My very first medical school interview was at Albany Medical School. The interview date was at a horrible time. It conflicted with a lecture in my Social Psychology class where we were supposed to anonymously write down our intimate fantasies and the professor Dr. Rogers was going to read a selection out loud to the entire lecture hall. I’m not even kidding. (I heard it was awesome, even though like 50% of them were, “I want to make passionate love to Dr. Rogers.”)
Anyway, I made it out to Albany, which was not a short trip. (Question: Is anything close to Albany? Answer: No.) My boyfriend at the time was very into long road trips and not so much into going to class, so he agreed to drive me. But then when we got there, I sort of wanted him to disappear. I mean, how uncool is it to bring your boyfriend to an interview? It’s like a step above bringing your mom to an interview. Or going to prom with your cousin.
During this first interview, I started what became a tradition for me of befriending all the other interviewees. I don’t know why I did this. I felt like I had to. It’s like, if you were all stuck on a crazy bus that had to stay above a certain speed or else it would explode for some reason, you’d befriend the other people on the bus, right? It’s sort of like that.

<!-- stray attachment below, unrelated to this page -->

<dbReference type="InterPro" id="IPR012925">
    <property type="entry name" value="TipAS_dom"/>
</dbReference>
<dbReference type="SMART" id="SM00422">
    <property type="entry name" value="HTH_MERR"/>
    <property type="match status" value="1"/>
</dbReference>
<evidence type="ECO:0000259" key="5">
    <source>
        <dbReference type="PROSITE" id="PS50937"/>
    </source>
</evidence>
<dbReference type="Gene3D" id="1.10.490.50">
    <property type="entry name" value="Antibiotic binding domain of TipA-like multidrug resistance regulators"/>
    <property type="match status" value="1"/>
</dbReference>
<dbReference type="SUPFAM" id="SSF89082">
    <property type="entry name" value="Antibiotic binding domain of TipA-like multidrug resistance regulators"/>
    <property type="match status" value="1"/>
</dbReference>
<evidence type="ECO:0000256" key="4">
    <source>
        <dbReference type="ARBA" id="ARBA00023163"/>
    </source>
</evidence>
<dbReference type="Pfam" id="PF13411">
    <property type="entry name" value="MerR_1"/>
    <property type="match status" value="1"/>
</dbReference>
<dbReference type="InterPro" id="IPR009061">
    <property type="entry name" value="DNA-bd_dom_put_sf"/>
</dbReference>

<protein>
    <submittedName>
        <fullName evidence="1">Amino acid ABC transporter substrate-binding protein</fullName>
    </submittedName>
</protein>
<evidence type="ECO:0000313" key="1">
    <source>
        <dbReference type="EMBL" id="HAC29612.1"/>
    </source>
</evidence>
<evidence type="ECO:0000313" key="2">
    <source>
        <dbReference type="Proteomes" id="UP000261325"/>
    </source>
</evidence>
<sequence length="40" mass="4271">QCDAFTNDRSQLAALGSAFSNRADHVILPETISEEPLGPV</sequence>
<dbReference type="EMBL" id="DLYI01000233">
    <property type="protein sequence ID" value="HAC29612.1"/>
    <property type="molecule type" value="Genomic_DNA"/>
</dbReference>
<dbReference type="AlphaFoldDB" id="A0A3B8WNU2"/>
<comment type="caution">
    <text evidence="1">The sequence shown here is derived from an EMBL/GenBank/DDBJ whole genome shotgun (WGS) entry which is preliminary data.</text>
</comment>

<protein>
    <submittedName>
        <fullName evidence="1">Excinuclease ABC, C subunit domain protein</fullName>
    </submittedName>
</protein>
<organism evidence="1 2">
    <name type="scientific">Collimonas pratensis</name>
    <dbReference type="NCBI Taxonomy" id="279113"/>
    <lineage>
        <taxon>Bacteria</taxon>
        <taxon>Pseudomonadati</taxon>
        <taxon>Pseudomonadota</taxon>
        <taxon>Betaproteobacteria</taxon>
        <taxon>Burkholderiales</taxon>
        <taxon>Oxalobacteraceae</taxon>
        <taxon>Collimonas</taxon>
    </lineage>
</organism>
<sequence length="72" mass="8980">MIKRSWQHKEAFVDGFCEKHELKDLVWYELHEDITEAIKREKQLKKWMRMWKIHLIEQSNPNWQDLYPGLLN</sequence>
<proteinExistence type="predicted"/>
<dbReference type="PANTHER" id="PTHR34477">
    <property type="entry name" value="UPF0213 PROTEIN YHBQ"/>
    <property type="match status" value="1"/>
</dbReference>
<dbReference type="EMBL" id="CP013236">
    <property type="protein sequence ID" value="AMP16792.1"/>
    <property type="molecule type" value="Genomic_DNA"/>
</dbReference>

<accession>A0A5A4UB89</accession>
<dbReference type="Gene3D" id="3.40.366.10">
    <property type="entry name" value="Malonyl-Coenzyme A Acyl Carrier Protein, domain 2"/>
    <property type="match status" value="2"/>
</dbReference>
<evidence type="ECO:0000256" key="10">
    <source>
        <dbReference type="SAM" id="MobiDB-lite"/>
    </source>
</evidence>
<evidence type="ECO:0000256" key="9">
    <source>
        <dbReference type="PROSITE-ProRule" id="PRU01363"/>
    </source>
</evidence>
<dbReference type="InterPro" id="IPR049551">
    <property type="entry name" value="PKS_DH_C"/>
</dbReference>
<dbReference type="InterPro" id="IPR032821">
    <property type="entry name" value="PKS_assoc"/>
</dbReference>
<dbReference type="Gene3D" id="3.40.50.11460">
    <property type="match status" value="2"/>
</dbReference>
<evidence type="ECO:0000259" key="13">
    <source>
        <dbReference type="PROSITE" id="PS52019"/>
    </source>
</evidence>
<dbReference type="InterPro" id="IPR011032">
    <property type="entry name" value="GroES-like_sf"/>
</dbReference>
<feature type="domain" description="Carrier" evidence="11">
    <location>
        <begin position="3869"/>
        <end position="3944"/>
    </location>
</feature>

The interview day started out with a tour of the school, given by this guy named John who was the dumbest kid in the class. I’m not saying that to be mean, but it was basically the only conclusion I could draw after he regaled us with the story of how he took the MCATs ten separate times, and then he proceeded to fail every single class in med school. By the end of the tour, I was sort of thinking I was too good for Albany.
Finally, we got to the interview part. My first interviewer was Dr. Watson and I didn’t like him. I don’t know why I didn’t like him, but it was just one of those bad vibes I got and couldn’t turn off. I did not like this man. He was also responsible for one of the most embarrassing exchanges I ever had during an interview:
Dr. Watson: “If you could have dinner with any person living or dead, who would it be?”